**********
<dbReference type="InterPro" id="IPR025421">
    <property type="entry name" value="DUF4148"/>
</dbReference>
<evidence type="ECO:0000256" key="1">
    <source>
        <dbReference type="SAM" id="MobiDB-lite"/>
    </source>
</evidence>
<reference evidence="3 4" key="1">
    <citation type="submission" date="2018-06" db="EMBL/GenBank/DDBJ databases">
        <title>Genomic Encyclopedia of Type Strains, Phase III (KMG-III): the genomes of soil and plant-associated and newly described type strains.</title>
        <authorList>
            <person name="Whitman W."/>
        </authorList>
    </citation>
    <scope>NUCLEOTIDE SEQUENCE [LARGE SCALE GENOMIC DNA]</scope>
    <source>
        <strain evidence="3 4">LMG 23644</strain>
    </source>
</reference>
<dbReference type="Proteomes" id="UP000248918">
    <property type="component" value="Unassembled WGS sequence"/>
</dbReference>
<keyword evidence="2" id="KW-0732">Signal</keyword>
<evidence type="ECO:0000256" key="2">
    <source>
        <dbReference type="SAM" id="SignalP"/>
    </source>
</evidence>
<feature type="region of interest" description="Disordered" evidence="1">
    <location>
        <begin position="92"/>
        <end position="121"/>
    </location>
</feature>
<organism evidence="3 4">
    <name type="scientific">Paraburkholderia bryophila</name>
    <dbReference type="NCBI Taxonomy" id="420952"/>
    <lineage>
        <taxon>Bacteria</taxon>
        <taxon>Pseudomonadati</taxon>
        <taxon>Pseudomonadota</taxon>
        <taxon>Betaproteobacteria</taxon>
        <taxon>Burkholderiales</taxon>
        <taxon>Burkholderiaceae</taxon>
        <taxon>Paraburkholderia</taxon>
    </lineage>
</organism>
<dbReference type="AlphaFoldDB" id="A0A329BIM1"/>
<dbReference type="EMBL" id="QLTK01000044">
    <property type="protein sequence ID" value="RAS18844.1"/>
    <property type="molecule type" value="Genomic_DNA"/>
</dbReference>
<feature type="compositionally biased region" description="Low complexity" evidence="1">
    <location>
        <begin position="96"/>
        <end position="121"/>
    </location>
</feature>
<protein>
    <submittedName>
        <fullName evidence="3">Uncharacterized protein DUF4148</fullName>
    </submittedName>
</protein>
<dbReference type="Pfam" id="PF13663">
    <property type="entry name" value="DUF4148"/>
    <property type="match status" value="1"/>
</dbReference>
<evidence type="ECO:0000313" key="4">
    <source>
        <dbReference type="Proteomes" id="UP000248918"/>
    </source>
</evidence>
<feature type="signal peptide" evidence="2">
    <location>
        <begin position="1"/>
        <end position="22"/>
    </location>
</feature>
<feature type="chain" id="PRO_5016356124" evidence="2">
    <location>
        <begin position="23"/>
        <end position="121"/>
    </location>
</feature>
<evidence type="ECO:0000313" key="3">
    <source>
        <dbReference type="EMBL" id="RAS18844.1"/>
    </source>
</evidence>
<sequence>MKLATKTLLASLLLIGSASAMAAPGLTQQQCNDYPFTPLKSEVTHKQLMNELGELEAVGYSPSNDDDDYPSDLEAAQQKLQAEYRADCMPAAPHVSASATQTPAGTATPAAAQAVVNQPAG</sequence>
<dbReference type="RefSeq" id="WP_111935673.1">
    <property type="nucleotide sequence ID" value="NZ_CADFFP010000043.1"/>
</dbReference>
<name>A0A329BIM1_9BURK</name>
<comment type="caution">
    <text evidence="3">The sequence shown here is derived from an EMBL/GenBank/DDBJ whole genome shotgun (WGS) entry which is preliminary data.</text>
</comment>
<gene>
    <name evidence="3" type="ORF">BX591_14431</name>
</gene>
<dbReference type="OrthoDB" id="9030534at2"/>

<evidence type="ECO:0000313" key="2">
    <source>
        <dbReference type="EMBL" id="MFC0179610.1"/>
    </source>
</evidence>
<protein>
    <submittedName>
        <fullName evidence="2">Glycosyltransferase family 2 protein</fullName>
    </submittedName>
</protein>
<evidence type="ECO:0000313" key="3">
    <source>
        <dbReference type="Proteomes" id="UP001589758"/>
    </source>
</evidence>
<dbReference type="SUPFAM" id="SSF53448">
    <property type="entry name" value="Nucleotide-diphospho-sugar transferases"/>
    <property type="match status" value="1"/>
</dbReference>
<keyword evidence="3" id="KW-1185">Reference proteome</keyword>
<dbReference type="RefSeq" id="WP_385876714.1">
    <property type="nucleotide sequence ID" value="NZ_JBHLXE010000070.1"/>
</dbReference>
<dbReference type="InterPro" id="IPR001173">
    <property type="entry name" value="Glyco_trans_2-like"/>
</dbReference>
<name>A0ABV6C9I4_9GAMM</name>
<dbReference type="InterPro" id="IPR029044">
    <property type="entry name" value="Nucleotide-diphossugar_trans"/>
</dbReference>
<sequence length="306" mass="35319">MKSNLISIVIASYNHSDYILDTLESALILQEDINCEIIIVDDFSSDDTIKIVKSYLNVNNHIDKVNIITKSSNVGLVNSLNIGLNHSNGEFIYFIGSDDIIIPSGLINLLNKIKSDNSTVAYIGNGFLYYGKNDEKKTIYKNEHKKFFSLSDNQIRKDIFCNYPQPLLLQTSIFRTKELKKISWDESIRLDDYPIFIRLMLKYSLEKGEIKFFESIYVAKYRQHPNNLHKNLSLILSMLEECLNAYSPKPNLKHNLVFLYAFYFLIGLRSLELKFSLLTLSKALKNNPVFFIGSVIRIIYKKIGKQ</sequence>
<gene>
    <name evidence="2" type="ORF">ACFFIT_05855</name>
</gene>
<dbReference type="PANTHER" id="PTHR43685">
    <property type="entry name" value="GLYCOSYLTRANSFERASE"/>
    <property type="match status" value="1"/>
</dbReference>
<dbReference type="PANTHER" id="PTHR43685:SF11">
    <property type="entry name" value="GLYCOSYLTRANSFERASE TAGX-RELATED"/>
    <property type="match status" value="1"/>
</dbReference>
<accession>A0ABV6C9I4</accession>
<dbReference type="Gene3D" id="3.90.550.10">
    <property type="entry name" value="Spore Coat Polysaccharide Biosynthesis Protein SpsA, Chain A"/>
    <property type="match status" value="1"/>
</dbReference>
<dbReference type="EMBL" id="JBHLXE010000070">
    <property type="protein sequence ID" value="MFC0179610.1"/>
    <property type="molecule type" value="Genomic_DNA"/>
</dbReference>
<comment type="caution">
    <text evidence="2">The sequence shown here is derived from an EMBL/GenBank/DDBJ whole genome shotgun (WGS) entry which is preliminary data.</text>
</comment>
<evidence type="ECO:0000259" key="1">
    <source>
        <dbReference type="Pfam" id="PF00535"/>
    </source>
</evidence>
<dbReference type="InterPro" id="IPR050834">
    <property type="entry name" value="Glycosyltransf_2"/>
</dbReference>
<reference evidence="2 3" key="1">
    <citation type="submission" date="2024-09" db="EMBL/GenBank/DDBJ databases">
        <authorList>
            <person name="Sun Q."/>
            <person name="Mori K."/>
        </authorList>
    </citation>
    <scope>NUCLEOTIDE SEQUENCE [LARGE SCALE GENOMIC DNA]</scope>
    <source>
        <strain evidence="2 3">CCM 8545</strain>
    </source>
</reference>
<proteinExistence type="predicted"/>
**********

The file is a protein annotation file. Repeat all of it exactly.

<dbReference type="InterPro" id="IPR025421">
    <property type="entry name" value="DUF4148"/>
</dbReference>
<evidence type="ECO:0000256" key="1">
    <source>
        <dbReference type="SAM" id="MobiDB-lite"/>
    </source>
</evidence>
<reference evidence="3 4" key="1">
    <citation type="submission" date="2018-06" db="EMBL/GenBank/DDBJ databases">
        <title>Genomic Encyclopedia of Type Strains, Phase III (KMG-III): the genomes of soil and plant-associated and newly described type strains.</title>
        <authorList>
            <person name="Whitman W."/>
        </authorList>
    </citation>
    <scope>NUCLEOTIDE SEQUENCE [LARGE SCALE GENOMIC DNA]</scope>
    <source>
        <strain evidence="3 4">LMG 23644</strain>
    </source>
</reference>
<dbReference type="Proteomes" id="UP000248918">
    <property type="component" value="Unassembled WGS sequence"/>
</dbReference>
<keyword evidence="2" id="KW-0732">Signal</keyword>
<evidence type="ECO:0000256" key="2">
    <source>
        <dbReference type="SAM" id="SignalP"/>
    </source>
</evidence>
<feature type="region of interest" description="Disordered" evidence="1">
    <location>
        <begin position="92"/>
        <end position="121"/>
    </location>
</feature>
<organism evidence="3 4">
    <name type="scientific">Paraburkholderia bryophila</name>
    <dbReference type="NCBI Taxonomy" id="420952"/>
    <lineage>
        <taxon>Bacteria</taxon>
        <taxon>Pseudomonadati</taxon>
        <taxon>Pseudomonadota</taxon>
        <taxon>Betaproteobacteria</taxon>
        <taxon>Burkholderiales</taxon>
        <taxon>Burkholderiaceae</taxon>
        <taxon>Paraburkholderia</taxon>
    </lineage>
</organism>
<dbReference type="AlphaFoldDB" id="A0A329BIM1"/>
<dbReference type="EMBL" id="QLTK01000044">
    <property type="protein sequence ID" value="RAS18844.1"/>
    <property type="molecule type" value="Genomic_DNA"/>
</dbReference>
<feature type="compositionally biased region" description="Low complexity" evidence="1">
    <location>
        <begin position="96"/>
        <end position="121"/>
    </location>
</feature>
<protein>
    <submittedName>
        <fullName evidence="3">Uncharacterized protein DUF4148</fullName>
    </submittedName>
</protein>
<dbReference type="Pfam" id="PF13663">
    <property type="entry name" value="DUF4148"/>
    <property type="match status" value="1"/>
</dbReference>
<evidence type="ECO:0000313" key="4">
    <source>
        <dbReference type="Proteomes" id="UP000248918"/>
    </source>
</evidence>
<feature type="signal peptide" evidence="2">
    <location>
        <begin position="1"/>
        <end position="22"/>
    </location>
</feature>
<feature type="chain" id="PRO_5016356124" evidence="2">
    <location>
        <begin position="23"/>
        <end position="121"/>
    </location>
</feature>
<evidence type="ECO:0000313" key="3">
    <source>
        <dbReference type="EMBL" id="RAS18844.1"/>
    </source>
</evidence>
<sequence>MKLATKTLLASLLLIGSASAMAAPGLTQQQCNDYPFTPLKSEVTHKQLMNELGELEAVGYSPSNDDDDYPSDLEAAQQKLQAEYRADCMPAAPHVSASATQTPAGTATPAAAQAVVNQPAG</sequence>
<dbReference type="RefSeq" id="WP_111935673.1">
    <property type="nucleotide sequence ID" value="NZ_CADFFP010000043.1"/>
</dbReference>
<name>A0A329BIM1_9BURK</name>
<comment type="caution">
    <text evidence="3">The sequence shown here is derived from an EMBL/GenBank/DDBJ whole genome shotgun (WGS) entry which is preliminary data.</text>
</comment>
<gene>
    <name evidence="3" type="ORF">BX591_14431</name>
</gene>
<dbReference type="OrthoDB" id="9030534at2"/>

<evidence type="ECO:0000313" key="2">
    <source>
        <dbReference type="EMBL" id="MFC0179610.1"/>
    </source>
</evidence>
<protein>
    <submittedName>
        <fullName evidence="2">Glycosyltransferase family 2 protein</fullName>
    </submittedName>
</protein>
<evidence type="ECO:0000313" key="3">
    <source>
        <dbReference type="Proteomes" id="UP001589758"/>
    </source>
</evidence>
<dbReference type="SUPFAM" id="SSF53448">
    <property type="entry name" value="Nucleotide-diphospho-sugar transferases"/>
    <property type="match status" value="1"/>
</dbReference>
<keyword evidence="3" id="KW-1185">Reference proteome</keyword>
<dbReference type="RefSeq" id="WP_385876714.1">
    <property type="nucleotide sequence ID" value="NZ_JBHLXE010000070.1"/>
</dbReference>
<dbReference type="InterPro" id="IPR001173">
    <property type="entry name" value="Glyco_trans_2-like"/>
</dbReference>
<name>A0ABV6C9I4_9GAMM</name>
<dbReference type="InterPro" id="IPR029044">
    <property type="entry name" value="Nucleotide-diphossugar_trans"/>
</dbReference>
<sequence length="306" mass="35319">MKSNLISIVIASYNHSDYILDTLESALILQEDINCEIIIVDDFSSDDTIKIVKSYLNVNNHIDKVNIITKSSNVGLVNSLNIGLNHSNGEFIYFIGSDDIIIPSGLINLLNKIKSDNSTVAYIGNGFLYYGKNDEKKTIYKNEHKKFFSLSDNQIRKDIFCNYPQPLLLQTSIFRTKELKKISWDESIRLDDYPIFIRLMLKYSLEKGEIKFFESIYVAKYRQHPNNLHKNLSLILSMLEECLNAYSPKPNLKHNLVFLYAFYFLIGLRSLELKFSLLTLSKALKNNPVFFIGSVIRIIYKKIGKQ</sequence>
<gene>
    <name evidence="2" type="ORF">ACFFIT_05855</name>
</gene>
<dbReference type="PANTHER" id="PTHR43685">
    <property type="entry name" value="GLYCOSYLTRANSFERASE"/>
    <property type="match status" value="1"/>
</dbReference>
<dbReference type="PANTHER" id="PTHR43685:SF11">
    <property type="entry name" value="GLYCOSYLTRANSFERASE TAGX-RELATED"/>
    <property type="match status" value="1"/>
</dbReference>
<accession>A0ABV6C9I4</accession>
<dbReference type="Gene3D" id="3.90.550.10">
    <property type="entry name" value="Spore Coat Polysaccharide Biosynthesis Protein SpsA, Chain A"/>
    <property type="match status" value="1"/>
</dbReference>
<dbReference type="EMBL" id="JBHLXE010000070">
    <property type="protein sequence ID" value="MFC0179610.1"/>
    <property type="molecule type" value="Genomic_DNA"/>
</dbReference>
<comment type="caution">
    <text evidence="2">The sequence shown here is derived from an EMBL/GenBank/DDBJ whole genome shotgun (WGS) entry which is preliminary data.</text>
</comment>
<evidence type="ECO:0000259" key="1">
    <source>
        <dbReference type="Pfam" id="PF00535"/>
    </source>
</evidence>
<dbReference type="InterPro" id="IPR050834">
    <property type="entry name" value="Glycosyltransf_2"/>
</dbReference>
<reference evidence="2 3" key="1">
    <citation type="submission" date="2024-09" db="EMBL/GenBank/DDBJ databases">
        <authorList>
            <person name="Sun Q."/>
            <person name="Mori K."/>
        </authorList>
    </citation>
    <scope>NUCLEOTIDE SEQUENCE [LARGE SCALE GENOMIC DNA]</scope>
    <source>
        <strain evidence="2 3">CCM 8545</strain>
    </source>
</reference>
<proteinExistence type="predicted"/>